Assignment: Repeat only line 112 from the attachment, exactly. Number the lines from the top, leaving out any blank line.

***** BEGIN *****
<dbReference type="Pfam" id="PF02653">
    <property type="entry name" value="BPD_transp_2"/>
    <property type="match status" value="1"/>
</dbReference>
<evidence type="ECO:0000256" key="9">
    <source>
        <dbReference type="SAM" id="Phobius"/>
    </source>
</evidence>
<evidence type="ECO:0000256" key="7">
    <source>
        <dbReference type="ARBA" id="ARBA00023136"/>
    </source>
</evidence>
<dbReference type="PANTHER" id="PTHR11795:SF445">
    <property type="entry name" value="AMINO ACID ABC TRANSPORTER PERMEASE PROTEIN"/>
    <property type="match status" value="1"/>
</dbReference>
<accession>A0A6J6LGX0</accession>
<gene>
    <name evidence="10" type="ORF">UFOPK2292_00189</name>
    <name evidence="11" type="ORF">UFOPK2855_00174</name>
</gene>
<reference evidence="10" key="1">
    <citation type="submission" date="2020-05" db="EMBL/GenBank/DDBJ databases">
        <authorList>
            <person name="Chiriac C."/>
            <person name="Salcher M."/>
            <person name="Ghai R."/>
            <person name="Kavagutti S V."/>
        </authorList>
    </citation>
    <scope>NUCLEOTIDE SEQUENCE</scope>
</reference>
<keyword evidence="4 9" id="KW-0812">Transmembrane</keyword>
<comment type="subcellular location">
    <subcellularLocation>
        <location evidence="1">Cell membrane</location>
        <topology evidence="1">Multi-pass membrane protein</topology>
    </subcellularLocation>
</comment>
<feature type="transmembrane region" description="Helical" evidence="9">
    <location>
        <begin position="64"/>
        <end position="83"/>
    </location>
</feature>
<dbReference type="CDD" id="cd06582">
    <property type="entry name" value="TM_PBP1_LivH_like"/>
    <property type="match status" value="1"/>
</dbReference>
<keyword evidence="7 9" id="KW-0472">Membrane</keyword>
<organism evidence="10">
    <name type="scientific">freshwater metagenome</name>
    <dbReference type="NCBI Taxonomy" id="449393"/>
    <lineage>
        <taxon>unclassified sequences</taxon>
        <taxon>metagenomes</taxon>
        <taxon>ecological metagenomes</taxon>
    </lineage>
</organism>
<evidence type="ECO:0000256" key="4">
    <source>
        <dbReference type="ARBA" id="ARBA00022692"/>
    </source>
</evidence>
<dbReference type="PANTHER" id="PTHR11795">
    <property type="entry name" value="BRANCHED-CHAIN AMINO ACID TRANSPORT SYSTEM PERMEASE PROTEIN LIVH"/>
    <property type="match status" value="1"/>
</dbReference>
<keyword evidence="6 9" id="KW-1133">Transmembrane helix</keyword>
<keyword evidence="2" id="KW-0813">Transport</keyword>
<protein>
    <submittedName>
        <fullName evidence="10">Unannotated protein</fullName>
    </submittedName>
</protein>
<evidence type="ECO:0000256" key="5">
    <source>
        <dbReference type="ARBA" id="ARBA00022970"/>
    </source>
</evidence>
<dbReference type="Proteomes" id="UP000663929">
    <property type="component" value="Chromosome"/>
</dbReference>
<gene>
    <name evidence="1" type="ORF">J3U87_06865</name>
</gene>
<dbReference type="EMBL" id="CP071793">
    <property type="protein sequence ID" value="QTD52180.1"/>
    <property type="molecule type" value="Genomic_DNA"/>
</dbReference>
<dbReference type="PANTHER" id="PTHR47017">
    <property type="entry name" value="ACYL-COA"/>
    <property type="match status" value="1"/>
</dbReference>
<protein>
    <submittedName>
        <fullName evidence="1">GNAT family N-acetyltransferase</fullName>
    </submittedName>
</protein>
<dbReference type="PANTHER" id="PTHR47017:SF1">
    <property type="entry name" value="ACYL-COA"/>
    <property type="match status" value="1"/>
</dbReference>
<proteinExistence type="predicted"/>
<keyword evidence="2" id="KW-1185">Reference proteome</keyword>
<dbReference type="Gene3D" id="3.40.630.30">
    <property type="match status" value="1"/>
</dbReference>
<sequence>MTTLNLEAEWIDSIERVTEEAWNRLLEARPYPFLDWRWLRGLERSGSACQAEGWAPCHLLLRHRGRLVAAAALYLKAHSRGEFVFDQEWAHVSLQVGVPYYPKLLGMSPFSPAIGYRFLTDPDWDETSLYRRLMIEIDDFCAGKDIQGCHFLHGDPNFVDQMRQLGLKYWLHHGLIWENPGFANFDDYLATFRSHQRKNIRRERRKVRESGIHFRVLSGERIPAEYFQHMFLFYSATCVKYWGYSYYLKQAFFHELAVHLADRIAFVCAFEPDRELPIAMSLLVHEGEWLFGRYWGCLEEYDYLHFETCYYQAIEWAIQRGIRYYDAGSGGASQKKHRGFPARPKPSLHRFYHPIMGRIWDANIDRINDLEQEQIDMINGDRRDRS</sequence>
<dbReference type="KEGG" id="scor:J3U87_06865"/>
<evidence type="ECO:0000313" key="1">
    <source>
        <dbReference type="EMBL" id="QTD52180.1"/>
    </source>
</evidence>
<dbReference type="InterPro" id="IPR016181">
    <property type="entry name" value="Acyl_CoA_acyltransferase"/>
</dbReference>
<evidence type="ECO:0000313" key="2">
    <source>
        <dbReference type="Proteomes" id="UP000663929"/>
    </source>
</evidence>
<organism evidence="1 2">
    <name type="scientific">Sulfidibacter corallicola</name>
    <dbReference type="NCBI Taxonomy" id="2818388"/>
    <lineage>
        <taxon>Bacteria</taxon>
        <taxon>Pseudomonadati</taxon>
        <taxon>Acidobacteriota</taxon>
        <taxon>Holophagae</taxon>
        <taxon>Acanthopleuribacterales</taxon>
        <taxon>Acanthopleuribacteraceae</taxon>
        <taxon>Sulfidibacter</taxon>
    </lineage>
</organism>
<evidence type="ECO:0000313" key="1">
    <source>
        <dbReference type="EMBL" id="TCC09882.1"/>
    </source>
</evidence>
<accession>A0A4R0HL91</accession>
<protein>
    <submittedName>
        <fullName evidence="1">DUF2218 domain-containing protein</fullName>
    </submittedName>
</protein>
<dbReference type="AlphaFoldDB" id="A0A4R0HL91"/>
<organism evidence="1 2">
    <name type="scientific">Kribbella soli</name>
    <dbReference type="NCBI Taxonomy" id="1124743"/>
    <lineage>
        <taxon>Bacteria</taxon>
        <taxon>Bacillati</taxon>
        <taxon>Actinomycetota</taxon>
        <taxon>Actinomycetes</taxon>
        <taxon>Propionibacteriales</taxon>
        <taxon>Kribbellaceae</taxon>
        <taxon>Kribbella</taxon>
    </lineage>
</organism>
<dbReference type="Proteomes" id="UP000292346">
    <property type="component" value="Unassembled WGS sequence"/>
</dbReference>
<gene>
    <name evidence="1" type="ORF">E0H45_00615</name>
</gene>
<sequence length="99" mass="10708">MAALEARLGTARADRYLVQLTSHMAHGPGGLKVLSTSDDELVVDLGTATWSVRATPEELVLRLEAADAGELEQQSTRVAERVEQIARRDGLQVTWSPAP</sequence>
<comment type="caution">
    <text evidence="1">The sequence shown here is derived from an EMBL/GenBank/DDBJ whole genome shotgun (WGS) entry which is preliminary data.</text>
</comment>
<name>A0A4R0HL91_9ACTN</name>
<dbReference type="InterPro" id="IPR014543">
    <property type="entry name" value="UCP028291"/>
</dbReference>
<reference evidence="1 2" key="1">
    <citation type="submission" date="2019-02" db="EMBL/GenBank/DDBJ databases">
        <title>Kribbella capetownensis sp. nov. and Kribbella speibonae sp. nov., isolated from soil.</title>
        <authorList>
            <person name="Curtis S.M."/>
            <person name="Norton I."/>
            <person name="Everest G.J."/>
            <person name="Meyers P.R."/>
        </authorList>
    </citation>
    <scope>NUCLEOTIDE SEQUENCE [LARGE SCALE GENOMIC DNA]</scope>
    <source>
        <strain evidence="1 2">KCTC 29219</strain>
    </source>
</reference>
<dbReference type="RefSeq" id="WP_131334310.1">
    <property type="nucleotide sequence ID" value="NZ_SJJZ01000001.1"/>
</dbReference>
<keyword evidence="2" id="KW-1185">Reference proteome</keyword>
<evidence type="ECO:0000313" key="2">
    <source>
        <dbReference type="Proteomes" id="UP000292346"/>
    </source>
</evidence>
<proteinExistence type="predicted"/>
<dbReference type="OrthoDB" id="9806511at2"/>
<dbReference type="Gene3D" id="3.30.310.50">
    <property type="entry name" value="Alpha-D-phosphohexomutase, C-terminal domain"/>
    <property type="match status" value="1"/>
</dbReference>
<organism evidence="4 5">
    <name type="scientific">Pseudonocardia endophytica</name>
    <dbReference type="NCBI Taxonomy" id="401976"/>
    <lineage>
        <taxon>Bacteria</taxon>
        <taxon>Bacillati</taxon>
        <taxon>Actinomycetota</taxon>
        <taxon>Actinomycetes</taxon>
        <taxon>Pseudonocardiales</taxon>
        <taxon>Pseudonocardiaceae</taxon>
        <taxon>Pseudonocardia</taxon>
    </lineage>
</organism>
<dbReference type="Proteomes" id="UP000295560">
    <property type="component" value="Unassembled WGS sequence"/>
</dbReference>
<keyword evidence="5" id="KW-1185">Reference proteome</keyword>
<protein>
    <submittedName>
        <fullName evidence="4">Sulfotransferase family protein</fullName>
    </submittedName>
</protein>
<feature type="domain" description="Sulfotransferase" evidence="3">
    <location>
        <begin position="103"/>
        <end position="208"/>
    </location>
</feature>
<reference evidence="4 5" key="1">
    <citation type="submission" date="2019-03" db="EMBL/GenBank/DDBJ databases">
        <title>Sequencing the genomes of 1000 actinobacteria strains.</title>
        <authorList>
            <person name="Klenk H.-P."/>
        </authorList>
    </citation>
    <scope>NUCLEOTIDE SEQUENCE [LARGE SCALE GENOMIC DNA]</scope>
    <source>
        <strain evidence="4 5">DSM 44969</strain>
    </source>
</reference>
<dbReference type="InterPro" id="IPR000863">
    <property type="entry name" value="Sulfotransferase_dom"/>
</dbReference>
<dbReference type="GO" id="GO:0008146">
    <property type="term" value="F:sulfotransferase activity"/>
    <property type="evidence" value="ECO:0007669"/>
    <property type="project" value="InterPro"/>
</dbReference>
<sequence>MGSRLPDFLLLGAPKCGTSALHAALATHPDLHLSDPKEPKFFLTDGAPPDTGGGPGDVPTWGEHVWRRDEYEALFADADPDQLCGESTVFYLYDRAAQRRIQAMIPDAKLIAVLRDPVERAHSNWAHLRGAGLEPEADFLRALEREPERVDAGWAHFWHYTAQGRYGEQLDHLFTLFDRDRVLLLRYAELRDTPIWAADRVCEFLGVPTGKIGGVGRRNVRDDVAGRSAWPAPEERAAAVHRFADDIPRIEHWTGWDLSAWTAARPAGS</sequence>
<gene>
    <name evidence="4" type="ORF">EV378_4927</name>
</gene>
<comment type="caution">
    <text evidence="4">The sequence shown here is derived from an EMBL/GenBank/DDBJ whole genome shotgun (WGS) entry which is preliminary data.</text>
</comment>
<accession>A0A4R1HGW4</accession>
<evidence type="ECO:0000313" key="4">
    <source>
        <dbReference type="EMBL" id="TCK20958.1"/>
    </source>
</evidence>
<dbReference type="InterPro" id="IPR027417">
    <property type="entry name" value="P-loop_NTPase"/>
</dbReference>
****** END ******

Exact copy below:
<dbReference type="KEGG" id="scor:J3U87_06865"/>